PITTSBURGH (KDKA) — On Wednesday, gas prices at the Sunoco in East Liberty were $2.69 a gallon.
Two days later, it hit $2.89.
At the pumps, people took it in stride when asked by KDKA money editor Jon Delano.
Delano: “Are you surprised it went up so quickly?”
One customer said, “Yes, it’s because of the flood, right?”
“It’s obviously too high, but given what has happened down in Texas and all the refineries,” added another.
“It is what it is, I don’t know,” said a third.
KDKA found lots of gas prices jumping overnight, usually to $2.79 a gallon, some to $2.89.
And one GetGo on Murray Avenue in Squirrel Hill spiked to $2.93 a gallon.
“Since we last talked Wednesday, Jon, the average in the Pittsburgh market has gone up 10 cents to $2.74,” said James Garrity, of AAA. “Statewide, it’s gone up 13 cents to $2.70; and nationwide we’ve seen a 12 cent increase over the last few days.”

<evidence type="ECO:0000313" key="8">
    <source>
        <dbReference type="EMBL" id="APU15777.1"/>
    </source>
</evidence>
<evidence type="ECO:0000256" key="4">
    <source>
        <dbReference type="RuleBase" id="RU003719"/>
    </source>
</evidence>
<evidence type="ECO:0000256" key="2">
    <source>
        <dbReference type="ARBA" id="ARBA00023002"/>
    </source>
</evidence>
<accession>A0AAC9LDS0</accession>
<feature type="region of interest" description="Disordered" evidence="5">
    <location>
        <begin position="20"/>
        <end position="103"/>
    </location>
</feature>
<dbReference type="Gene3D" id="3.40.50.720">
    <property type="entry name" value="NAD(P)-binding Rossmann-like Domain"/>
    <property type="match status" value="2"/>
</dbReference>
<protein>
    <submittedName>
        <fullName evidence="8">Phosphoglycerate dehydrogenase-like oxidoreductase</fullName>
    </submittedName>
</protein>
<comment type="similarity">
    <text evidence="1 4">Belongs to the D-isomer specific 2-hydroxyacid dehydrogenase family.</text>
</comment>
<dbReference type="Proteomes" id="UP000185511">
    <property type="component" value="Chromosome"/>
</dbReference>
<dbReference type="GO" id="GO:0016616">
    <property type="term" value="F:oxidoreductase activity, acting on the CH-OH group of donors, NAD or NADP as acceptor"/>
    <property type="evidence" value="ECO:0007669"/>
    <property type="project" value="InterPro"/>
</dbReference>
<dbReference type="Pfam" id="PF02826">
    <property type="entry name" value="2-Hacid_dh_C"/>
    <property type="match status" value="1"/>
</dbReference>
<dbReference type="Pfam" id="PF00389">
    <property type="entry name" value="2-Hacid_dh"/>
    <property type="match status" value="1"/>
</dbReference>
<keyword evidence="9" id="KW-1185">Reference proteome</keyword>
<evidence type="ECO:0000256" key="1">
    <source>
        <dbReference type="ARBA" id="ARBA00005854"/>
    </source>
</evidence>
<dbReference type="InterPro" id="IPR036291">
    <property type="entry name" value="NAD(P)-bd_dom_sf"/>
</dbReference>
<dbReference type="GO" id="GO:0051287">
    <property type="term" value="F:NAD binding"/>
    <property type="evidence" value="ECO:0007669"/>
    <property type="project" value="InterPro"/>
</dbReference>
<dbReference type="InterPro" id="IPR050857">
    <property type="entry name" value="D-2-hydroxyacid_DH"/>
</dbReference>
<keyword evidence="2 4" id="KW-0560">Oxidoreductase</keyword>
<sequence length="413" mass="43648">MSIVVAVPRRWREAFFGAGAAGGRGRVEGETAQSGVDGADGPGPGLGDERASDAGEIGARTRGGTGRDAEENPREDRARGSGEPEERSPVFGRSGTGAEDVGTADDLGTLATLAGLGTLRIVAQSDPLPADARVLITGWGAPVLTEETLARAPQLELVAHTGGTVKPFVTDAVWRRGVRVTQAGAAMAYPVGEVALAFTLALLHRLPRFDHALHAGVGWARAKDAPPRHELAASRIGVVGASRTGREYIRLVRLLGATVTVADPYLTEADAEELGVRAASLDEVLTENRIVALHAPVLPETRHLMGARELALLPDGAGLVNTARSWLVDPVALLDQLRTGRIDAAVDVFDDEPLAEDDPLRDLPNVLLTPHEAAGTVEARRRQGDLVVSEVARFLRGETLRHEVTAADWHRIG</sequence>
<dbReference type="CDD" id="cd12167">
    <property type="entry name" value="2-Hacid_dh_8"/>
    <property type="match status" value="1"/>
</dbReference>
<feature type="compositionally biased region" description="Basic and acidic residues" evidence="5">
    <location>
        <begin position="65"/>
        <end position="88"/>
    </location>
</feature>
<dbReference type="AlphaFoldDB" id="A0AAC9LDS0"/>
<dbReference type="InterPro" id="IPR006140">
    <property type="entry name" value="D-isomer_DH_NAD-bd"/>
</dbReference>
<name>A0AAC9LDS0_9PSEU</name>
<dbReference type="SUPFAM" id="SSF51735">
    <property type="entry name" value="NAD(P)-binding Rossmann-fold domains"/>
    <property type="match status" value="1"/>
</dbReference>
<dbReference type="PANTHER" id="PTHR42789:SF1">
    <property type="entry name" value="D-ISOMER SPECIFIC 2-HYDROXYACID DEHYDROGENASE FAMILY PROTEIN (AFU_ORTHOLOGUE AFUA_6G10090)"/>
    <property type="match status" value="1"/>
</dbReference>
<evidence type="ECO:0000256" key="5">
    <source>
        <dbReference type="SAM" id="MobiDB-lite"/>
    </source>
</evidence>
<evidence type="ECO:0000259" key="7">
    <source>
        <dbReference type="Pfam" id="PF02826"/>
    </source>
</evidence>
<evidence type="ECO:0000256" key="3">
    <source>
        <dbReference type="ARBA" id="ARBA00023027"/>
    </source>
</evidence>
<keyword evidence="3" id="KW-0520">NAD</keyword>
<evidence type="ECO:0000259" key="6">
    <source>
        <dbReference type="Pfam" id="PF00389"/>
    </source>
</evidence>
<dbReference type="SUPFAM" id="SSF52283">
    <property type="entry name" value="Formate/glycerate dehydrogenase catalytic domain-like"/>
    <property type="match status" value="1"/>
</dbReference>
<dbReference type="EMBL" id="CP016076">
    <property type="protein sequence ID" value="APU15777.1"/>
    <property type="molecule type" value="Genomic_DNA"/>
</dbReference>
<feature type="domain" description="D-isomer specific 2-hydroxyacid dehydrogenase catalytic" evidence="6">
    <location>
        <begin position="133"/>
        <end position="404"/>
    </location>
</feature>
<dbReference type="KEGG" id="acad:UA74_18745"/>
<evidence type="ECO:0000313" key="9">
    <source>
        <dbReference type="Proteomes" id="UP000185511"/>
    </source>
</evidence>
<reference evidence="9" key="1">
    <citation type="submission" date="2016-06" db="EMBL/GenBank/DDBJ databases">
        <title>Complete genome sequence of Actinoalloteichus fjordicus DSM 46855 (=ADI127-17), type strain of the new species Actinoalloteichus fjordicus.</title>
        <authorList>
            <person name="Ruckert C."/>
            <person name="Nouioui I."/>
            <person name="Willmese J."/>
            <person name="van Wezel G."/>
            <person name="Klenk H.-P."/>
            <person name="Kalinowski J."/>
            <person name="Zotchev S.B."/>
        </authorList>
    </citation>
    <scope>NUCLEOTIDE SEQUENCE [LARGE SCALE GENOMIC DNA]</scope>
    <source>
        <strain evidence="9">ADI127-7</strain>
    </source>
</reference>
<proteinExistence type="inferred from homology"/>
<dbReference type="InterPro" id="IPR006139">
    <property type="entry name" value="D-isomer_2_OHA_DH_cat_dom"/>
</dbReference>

But those are averages, and prices often depend on your neighborhood which can be higher.
There’s no doubt that a 20 cent hike in gasoline prices in just 48 hours is going to be painful for most of us.
The real question is, how high will it go?
Nobody knows the answer to that. The one thing we do know is it’s going to go up until it comes down.
The last time gas hit $3 a gallon in Pittsburgh was in November 2014.
And the highest gas we ever paid here was in June of 2008 — over nine years ago — when gas hit $4.05 a gallon.
“At this point, it’s too soon to see if it’s going to go to $3,” says Garrity. “Keep in mind, we still have to assess all the damage that’s happened along the Gulf Coast.”
Garrity says, once refineries are up and running again, gasoline prices will drop.
“Consumers will see prices come down. They may not be as quickly as it is every year, but they will see them come down,” he said.
But probably not until the end of September.